Send to

Choose Destination
Toxicology. 2010 Dec 5;278(2):242-8. doi: 10.1016/j.tox.2010.09.010. Epub 2010 Oct 8.

Mechanisms and genes involved in enhancement of HIV infectivity by tobacco smoke.

Author information

Key Laboratory of Ministry of Education for Medicinal Plant Resource and Natural Pharmaceutical Chemistry, College of Life Sciences, Shaanxi Normal University, 199 South Chang'an Road, Xi'an 710062, China.


HIV infection is more common among smokers than nonsmokers, and, remarkably, HIV-infected individuals are about 3 times more likely to smoke than the uninfected general population. However, the relationship between tobacco smoking and HIV/AIDS disease progression remains controversial. In this study, we demonstrate a potent enhancing effect of aqueous tobacco smoke extract (TSE) on HIV infectivity that is nicotine-independent. This increased infectivity is neither NF-κB mediated nor a direct result of oxidative stress, as it cannot be blocked by antioxidants. On the contrary, TSE itself was found to possess significant antioxidant potential, enabling it to protect the viability of both infected cells and HIV virions in the presence of peroxide. Assessment of TSE-induced alterations in cellular gene expression that may be involved in increasing HIV infectivity in T cells showed that TSE up-regulates some genes known to be capable of enhancing HIV and HCV infection, or protecting HIV, but down-regulates several genes involved in cellular defense and antigen presentation. These results demonstrate that tobacco smoke can enhance HIV infectivity, possibly by a combination of direct (antioxidant) and indirect (gene-based) mechanisms. This raises the concern that smoking may thereby increase the risk of acquisition or progression of HIV infection.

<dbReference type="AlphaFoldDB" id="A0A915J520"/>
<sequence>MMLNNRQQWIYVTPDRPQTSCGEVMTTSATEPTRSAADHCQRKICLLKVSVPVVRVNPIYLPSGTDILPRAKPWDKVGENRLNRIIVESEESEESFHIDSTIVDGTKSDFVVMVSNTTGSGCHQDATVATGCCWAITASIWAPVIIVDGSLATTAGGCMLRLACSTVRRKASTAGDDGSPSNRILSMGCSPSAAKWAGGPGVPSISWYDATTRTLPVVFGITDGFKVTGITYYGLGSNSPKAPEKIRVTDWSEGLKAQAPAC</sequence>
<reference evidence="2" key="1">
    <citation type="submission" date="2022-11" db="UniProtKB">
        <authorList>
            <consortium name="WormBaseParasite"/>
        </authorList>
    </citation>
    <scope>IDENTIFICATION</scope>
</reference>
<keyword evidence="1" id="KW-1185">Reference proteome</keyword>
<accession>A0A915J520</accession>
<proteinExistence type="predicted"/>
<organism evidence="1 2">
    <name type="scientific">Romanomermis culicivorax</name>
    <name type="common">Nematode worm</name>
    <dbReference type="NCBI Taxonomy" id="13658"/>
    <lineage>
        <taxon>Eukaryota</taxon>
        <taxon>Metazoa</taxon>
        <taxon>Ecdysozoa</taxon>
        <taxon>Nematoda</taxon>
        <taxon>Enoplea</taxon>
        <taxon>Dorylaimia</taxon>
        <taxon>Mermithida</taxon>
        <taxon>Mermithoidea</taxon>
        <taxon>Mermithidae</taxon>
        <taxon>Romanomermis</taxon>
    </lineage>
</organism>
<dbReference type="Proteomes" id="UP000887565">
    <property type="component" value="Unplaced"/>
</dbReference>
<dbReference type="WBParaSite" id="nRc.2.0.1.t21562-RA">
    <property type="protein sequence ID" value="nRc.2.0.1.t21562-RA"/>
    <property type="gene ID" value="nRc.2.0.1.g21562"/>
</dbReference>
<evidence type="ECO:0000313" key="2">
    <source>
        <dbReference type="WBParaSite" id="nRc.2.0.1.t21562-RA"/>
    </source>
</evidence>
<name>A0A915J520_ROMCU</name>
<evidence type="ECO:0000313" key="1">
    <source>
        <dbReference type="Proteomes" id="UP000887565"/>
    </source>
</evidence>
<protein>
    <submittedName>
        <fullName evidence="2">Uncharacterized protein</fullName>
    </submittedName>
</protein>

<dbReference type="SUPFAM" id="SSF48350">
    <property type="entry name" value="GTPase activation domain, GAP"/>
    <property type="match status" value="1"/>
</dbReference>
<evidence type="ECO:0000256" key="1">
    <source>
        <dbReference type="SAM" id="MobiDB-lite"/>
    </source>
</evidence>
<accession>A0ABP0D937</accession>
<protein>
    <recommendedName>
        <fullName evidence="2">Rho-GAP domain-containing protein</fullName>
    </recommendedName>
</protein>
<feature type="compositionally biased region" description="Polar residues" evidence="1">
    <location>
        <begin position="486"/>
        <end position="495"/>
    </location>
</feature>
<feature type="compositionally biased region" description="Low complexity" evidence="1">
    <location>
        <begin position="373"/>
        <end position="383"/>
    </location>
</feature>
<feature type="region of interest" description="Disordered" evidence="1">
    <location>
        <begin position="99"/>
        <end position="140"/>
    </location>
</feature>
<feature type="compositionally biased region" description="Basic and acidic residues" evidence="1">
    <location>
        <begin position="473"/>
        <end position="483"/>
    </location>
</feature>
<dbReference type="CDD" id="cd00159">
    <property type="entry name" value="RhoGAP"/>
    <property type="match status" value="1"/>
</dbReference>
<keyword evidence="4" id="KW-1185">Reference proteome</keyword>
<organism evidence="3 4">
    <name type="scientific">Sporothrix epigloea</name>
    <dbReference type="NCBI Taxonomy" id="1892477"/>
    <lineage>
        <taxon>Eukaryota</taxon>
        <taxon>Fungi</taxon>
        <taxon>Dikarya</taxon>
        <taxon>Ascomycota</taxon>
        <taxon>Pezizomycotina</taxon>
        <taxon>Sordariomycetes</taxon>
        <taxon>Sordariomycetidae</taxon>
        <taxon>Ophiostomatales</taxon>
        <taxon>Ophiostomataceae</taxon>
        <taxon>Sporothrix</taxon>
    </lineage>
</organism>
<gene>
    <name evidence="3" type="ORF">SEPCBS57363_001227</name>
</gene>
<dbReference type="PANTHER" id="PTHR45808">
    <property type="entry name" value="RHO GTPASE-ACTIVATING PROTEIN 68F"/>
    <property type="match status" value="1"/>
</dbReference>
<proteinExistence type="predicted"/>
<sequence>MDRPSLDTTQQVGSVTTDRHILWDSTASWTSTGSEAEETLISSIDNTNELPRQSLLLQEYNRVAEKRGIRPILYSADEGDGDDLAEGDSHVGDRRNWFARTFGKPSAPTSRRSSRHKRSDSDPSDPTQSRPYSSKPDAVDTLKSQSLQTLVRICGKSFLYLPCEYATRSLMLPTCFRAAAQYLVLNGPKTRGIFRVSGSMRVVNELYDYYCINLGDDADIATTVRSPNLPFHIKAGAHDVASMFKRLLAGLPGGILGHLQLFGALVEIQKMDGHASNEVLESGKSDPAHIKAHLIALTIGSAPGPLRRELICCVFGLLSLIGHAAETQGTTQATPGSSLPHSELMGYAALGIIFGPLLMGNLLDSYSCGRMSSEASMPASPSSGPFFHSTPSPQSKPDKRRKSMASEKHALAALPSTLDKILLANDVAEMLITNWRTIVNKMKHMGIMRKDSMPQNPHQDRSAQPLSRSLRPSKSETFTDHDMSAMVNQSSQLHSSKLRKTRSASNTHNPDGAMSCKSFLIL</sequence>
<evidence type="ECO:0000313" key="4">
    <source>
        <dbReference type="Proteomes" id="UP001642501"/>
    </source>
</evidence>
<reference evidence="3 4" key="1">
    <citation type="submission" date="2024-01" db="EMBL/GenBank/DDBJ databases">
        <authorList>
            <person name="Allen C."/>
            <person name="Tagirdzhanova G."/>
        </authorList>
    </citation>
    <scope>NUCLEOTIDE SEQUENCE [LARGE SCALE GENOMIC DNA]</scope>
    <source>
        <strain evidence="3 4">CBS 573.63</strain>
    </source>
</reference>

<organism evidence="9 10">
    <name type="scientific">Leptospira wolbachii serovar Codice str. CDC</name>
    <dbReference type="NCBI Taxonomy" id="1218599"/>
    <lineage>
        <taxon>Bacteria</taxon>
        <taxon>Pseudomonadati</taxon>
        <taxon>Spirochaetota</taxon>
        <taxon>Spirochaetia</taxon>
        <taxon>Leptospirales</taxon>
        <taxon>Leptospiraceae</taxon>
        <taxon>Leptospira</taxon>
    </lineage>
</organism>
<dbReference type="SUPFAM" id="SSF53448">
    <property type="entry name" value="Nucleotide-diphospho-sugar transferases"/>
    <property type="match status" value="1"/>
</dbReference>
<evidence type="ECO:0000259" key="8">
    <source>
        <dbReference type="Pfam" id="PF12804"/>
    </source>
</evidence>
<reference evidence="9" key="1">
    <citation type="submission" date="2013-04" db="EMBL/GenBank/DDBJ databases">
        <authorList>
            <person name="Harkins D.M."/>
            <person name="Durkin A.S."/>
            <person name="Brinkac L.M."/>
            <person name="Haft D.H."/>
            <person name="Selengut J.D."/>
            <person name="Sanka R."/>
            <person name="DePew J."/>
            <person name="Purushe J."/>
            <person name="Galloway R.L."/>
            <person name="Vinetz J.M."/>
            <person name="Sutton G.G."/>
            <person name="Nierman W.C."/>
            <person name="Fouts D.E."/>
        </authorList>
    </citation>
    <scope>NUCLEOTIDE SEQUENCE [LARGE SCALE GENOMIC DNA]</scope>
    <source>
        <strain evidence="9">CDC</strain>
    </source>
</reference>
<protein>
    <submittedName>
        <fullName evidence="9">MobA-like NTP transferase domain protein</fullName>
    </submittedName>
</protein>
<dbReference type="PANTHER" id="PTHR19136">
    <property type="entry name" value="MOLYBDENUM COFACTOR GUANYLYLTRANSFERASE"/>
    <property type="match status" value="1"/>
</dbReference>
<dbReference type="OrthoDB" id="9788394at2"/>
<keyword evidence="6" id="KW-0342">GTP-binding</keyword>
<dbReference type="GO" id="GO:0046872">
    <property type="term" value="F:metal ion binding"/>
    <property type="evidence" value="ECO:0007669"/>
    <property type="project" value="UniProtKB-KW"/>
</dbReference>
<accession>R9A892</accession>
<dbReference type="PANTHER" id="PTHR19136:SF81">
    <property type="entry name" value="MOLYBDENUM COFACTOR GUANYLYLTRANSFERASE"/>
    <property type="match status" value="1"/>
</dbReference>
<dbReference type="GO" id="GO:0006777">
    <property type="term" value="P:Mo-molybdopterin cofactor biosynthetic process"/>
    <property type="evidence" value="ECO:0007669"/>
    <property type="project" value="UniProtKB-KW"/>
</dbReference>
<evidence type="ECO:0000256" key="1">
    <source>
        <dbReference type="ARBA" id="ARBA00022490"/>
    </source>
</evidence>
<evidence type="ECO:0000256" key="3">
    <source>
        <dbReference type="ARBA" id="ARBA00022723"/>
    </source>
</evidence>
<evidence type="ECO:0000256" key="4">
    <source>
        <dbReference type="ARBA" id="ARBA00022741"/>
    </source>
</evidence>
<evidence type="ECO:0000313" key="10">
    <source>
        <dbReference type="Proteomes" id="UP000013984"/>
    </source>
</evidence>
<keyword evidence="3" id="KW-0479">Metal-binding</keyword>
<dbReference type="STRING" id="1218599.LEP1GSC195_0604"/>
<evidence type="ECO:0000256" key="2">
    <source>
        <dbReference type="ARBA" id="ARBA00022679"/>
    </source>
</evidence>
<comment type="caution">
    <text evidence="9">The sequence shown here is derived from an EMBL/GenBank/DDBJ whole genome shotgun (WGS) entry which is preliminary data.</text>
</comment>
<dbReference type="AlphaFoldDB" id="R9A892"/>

[Indexed for MEDLINE]

Supplemental Content

Full text links

Icon for Elsevier Science
Loading ...
Support Center